[quote="edithsteinrocks, post:13, topic:252663"]
Someone please correct me if I'm wrong, but my understanding is that the single life can be a vocation . . . QUOTE]
Is the unconsecrated single life a vocation? By Emily Stimpson - OSV Newsweekly, 7/24/2011
That’s the question a good many unmarried Catholics have about their single state in life. And its answer is one upon which Catholics of good faith sometimes disagree.
Those who argue that it’s not a vocation point to the magisterial writings of the Church, including the Catechism of the Catholic Church, noting that nowhere will you find any mention of a “single vocation.” Those who take the opposite point of view make reference to the large numbers of singles living in the world and say it must be a vocation, that people are living it right before our eyes.
What gives? Why the disconnect? And who’s right?
Meaning of vocationAnswering those questions first requires we get precise about our terms. When the Church talks about the word “vocation,” what does it mean?
Sometimes it means the journey or the path we’re on — the journey to holiness. To holiness, God calls each and every member of the human race. That’s why this path is commonly referred to as the “universal vocation.”
Then there is what we do on the path. That’s our “secondary vocation.” It encompasses 9-to-5 occupations (butchers, bakers and candlestick makers), as well as apostolic activities (volunteering at crisis pregnancy centers, running parish youth groups, visiting shut-ins, etc.). It also can encompass the bearing of certain trials or living out of certain situations. Think, for example, of oft-used terms such as “the vocation to suffering” or “the feminine vocation.” Those, like the vocation to teaching or ministering to teenagers, fall into the category of secondary vocations.
The final meaning of “vocation” has to do with how, as adults, we travel down the path to God. That “how” is called our “primary vocation.” Traditionally, the Church has identified three of these: holy orders, marriage and consecrated life. Each of those primary vocations is defined by the gift of self. The priest gives himself to Christ’s Church. Married people give themselves to a husband or wife. And consecrated people give themselves directly to God: They start living now the relationship all are called to live in eternity.
In the case of each primary vocation, that gift of self is not a transitory or temporary thing. It’s not given one day and taken back the next. Rather, the central relationship of each is spousal. It’s exclusive, total and enduring. When the gift of self is made to God, enduring is a “for all eternity” kind of enduring. When the gift of self is made to another person, it’s just an “until death to us part” kind of enduring. Nevertheless, the idea is the same: You fully and freely give yourself to another, and through that giving you pursue your universal vocation, holiness.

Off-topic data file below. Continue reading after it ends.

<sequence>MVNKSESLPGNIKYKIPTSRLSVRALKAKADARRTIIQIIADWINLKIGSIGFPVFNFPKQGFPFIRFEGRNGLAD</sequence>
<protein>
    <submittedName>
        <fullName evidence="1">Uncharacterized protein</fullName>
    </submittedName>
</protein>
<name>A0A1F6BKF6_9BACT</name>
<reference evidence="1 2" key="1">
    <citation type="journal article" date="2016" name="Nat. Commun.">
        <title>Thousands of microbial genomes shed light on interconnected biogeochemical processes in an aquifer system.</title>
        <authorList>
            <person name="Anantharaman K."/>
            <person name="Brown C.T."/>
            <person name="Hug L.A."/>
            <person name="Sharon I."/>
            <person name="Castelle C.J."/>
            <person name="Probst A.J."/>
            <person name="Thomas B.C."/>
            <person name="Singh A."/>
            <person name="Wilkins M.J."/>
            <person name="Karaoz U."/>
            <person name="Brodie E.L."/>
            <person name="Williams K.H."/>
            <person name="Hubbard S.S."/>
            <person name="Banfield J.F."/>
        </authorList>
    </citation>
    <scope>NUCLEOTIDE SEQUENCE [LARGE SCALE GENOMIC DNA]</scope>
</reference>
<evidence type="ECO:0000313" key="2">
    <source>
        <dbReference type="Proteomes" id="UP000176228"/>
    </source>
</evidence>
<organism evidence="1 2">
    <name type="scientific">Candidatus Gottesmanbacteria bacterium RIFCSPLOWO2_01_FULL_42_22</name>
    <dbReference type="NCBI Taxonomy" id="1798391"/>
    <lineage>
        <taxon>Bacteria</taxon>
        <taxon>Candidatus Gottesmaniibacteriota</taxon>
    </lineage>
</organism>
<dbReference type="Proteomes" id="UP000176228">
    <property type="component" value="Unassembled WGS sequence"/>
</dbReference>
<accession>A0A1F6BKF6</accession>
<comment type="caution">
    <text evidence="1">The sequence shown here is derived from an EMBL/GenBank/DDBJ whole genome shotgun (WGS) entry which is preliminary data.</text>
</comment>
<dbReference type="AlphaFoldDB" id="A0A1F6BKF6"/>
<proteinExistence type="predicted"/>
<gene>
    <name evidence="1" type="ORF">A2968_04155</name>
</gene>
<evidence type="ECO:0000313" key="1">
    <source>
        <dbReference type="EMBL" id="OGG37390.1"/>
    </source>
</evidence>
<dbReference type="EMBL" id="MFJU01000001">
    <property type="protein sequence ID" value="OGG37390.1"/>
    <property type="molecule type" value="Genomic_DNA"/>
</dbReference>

You also could say that through one spousal relationship you prepare yourself for another spousal relationship, the spousal relationship God calls you to enter into with himself. When considered in that light, a primary vocation isn’t just “how” you journey to holiness. It’s with whom you make the journey.
So, where in all that does the much talked about “single vocation” fit?
Although it’s increasingly equated with the vocations of marriage, priesthood and consecrated life, unconsecrated singlehood doesn’t seem to quite jibe with the traditional definition of “primary vocation.”
Remember, primary vocations are exclusive and enduring. Once you give yourself to another — God, the Church, a husband or wife — you can’t give yourself to anyone else. Ever. At least not without the intervention of death or a tribunal.
Missing the callYet that’s not the case for unconsecrated singlehood. It’s a state in life that’s generally transitory and always, at least technically, easy to exit. In other words, you don’t have to get a tribunal’s permission to cease being single. You are supposed to cease being single. You are supposed to enter into a spousal relationship with someone — the Church, God or another person.
In theory, that all makes sense. In reality, however, it gets a bit sticky. After all, what about men and women who never marry? Or those who don’t feel called to marriage, the priesthood or a religious order?
First, it’s important to remember that a person doesn’t have to be a religious in order to live the consecrated vocation. It’s the norm, but it’s not a prerequisite. So, if people don’t feel called to marriage, holy orders or a religious order, it might just mean they’re called to live the consecrated vocation in the world as a consecrated single, having solemnly vowed the entirety of their life, exclusively and enduringly, to God.
It’s also important to remember that, unfortunately, there is such a thing as a missed vocation.